According to a synopsis by USA Today, “Connecticut, allotted $22 million of its $26 million on emergency mortgage assistance. While Colorado spent nearly half of its $50 million to help homeowners modify their loans, and the rest of the money on counseling and legal services. Also Pennsylvania set aside 90 percent of its $67 million for its housing finance agency.”
Strange’s Office has not made clear what it wants to do with what remains of the settlement it received. Again the AG’s office has refused request for information.
It appears that the Governor and the budget Chairs want to see Strange use the funds for operating his office.
Mimi Penhale, Russell Bedsole advance to GOP runoff in HD49
Republican voters in House District 49 went to the polls Tuesday to nominate their next representative. Miriam “Mimi” Penhale and Russell Bedsole received the most votes and will advance on to the special Republican primary runoff scheduled for Sept. 1.
“What an incredible day!” Bedsole said. “Thank you friends and family for your love, support, and prayers. We had a great showing today and we are on to a runoff. Looking forward to getting back out and winning this thing on September 1st.”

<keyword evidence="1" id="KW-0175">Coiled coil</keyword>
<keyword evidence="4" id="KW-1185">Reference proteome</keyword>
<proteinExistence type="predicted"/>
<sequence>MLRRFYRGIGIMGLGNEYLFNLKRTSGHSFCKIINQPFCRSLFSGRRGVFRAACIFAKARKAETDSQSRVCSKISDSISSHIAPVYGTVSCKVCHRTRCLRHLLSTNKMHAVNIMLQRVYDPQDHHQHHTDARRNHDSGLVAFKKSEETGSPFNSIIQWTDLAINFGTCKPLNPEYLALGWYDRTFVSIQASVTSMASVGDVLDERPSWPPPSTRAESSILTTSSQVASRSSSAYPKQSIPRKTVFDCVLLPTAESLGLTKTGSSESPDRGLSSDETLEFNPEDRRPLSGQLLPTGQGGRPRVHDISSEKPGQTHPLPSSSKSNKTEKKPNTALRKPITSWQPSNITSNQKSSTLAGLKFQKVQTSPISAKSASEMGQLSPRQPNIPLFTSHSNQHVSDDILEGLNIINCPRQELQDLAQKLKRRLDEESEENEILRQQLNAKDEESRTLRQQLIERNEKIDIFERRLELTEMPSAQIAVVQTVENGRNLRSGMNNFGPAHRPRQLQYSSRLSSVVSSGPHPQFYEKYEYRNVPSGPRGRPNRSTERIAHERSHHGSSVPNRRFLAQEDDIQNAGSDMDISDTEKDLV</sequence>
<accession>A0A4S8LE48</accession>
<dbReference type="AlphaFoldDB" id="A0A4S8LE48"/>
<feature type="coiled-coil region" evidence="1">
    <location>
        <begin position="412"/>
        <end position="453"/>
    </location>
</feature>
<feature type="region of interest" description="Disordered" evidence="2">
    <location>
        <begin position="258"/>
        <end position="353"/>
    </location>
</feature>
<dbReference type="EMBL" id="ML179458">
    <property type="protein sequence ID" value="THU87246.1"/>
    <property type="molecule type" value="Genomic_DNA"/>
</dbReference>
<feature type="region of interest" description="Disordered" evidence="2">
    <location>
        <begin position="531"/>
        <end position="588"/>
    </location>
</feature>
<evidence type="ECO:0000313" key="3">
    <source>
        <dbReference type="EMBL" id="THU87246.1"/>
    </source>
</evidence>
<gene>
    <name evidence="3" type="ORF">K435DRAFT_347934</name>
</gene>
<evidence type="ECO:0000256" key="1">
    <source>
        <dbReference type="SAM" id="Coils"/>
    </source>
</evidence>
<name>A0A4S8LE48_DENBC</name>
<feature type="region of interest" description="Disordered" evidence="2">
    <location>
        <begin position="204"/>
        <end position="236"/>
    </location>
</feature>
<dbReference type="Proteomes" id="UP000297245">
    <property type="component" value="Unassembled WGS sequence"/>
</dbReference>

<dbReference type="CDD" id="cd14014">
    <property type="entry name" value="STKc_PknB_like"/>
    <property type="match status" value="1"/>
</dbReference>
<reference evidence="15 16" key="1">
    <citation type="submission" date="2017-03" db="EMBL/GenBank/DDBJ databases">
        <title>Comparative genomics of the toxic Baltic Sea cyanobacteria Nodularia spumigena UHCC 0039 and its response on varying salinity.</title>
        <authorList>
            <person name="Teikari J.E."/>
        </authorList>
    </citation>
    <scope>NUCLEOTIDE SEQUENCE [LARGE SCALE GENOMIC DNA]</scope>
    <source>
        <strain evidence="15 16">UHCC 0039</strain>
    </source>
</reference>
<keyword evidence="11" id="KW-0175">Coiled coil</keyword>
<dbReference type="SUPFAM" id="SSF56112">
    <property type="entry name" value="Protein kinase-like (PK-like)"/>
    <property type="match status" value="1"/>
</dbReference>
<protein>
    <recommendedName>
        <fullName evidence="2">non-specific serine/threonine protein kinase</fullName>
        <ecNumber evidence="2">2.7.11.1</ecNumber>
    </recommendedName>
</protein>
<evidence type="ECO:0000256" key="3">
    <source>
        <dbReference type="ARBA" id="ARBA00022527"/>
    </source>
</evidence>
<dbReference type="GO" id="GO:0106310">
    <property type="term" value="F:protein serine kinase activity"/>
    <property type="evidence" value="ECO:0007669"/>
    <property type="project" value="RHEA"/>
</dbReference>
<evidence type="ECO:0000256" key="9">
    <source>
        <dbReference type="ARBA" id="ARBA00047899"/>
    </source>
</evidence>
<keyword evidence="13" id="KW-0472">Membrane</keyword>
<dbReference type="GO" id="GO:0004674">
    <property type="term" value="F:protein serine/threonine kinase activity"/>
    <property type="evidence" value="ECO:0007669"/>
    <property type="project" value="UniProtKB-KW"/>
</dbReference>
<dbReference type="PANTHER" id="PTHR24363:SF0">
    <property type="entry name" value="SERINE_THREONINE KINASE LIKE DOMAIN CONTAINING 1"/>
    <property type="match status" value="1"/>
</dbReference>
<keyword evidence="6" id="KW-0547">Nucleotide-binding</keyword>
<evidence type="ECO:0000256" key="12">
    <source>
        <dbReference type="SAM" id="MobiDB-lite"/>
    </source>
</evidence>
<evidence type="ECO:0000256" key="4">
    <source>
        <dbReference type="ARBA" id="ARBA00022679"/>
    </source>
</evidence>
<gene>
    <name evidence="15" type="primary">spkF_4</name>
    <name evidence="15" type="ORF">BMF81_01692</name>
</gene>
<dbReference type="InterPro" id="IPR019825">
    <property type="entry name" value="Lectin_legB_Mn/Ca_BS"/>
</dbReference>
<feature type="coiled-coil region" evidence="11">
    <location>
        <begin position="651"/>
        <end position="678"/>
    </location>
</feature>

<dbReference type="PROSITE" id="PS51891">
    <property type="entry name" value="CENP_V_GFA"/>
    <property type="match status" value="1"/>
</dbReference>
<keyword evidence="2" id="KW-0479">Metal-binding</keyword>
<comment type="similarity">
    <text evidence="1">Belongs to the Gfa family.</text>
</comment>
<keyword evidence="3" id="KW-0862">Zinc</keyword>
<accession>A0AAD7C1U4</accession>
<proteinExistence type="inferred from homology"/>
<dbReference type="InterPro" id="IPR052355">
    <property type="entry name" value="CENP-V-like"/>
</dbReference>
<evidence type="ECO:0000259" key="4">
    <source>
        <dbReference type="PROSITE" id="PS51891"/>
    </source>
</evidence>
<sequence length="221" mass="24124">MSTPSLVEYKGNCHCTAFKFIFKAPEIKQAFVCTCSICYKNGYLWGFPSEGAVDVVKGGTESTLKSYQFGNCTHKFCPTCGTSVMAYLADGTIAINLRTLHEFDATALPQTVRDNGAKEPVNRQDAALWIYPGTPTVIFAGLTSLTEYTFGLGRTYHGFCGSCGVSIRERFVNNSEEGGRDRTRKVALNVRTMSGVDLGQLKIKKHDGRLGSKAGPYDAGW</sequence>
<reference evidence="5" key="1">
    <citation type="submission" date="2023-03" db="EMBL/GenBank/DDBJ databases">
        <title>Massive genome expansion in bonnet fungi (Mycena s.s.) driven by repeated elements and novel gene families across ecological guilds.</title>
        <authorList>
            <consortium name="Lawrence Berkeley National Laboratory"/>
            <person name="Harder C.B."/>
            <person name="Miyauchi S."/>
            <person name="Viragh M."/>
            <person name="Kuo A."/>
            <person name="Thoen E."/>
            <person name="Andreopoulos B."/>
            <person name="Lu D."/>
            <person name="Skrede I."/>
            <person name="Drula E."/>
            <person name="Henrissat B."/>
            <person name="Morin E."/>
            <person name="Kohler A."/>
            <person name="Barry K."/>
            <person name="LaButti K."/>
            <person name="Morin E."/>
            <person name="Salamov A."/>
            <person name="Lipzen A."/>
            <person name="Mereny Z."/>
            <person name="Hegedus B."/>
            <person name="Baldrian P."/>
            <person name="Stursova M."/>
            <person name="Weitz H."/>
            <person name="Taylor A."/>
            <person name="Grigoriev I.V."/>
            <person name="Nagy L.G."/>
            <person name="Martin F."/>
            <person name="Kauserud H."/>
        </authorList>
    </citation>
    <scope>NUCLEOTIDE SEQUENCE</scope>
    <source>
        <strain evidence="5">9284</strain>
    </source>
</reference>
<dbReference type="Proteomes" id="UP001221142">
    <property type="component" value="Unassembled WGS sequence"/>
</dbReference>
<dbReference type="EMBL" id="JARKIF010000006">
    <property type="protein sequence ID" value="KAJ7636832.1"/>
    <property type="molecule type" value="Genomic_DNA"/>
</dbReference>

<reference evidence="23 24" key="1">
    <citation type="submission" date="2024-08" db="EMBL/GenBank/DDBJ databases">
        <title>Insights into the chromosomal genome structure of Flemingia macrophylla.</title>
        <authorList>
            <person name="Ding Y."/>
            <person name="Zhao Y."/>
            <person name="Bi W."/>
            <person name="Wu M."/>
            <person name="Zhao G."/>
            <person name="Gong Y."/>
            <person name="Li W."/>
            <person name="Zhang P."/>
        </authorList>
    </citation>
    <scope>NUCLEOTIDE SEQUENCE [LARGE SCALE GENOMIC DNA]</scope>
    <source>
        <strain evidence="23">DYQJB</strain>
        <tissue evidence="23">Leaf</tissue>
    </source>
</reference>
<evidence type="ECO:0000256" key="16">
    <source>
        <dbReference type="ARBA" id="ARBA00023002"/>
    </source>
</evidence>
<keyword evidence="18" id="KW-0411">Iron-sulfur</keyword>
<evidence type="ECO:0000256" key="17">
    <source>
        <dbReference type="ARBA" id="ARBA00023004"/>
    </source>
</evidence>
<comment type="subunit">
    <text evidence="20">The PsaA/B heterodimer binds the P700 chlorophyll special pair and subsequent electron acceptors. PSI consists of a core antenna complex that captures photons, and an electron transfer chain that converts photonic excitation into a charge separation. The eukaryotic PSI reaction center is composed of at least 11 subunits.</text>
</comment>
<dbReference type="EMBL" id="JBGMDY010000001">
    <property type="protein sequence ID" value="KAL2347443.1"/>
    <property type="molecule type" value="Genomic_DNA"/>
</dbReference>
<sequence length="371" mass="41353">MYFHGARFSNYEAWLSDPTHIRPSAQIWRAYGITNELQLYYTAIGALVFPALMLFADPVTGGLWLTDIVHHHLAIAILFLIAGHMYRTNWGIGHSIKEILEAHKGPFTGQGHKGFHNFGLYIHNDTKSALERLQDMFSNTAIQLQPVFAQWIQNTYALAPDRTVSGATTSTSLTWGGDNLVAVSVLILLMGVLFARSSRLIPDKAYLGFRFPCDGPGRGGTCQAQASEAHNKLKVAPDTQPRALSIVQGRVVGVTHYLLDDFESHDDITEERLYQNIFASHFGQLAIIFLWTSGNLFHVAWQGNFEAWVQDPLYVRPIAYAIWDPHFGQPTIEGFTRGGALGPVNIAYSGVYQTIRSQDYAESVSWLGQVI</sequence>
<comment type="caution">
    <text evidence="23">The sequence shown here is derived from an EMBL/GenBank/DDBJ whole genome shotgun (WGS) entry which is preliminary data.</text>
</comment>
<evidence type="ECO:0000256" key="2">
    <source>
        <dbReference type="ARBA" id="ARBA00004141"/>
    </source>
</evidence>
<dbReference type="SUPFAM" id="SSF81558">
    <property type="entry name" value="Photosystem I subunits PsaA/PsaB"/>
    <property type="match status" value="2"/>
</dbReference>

“THANK YOU Bibb, Chilton and Shelby County!” Penhale said on social media. “I’m looking forward to earning your vote, again, on September 1 in the runoff.”
The election was very tight between the two. Mimi Penhale received 829 votes, or 31.4 percent of the votes. Russell Bedsole received 919 votes, or 34.8 percent.
The rest of the votes was split among the other four candidates. James Dean received less than 1 percent, Chuck Martin received 24.3 percent, Jackson McNeely received 2.16 percent and Donna Strong received 6.71 percent.
There were 2,639 votes cast on Tuesday. Voter turnout was 8.88 percent.
Bedsole serves on the Alabaster City Council, Pemhale is the director of the Shelby County Legislative office.
The eventual winner of the Republican nomination will face Democrat Cheryl Patton in the special general election on Tuesday, Nov. 17.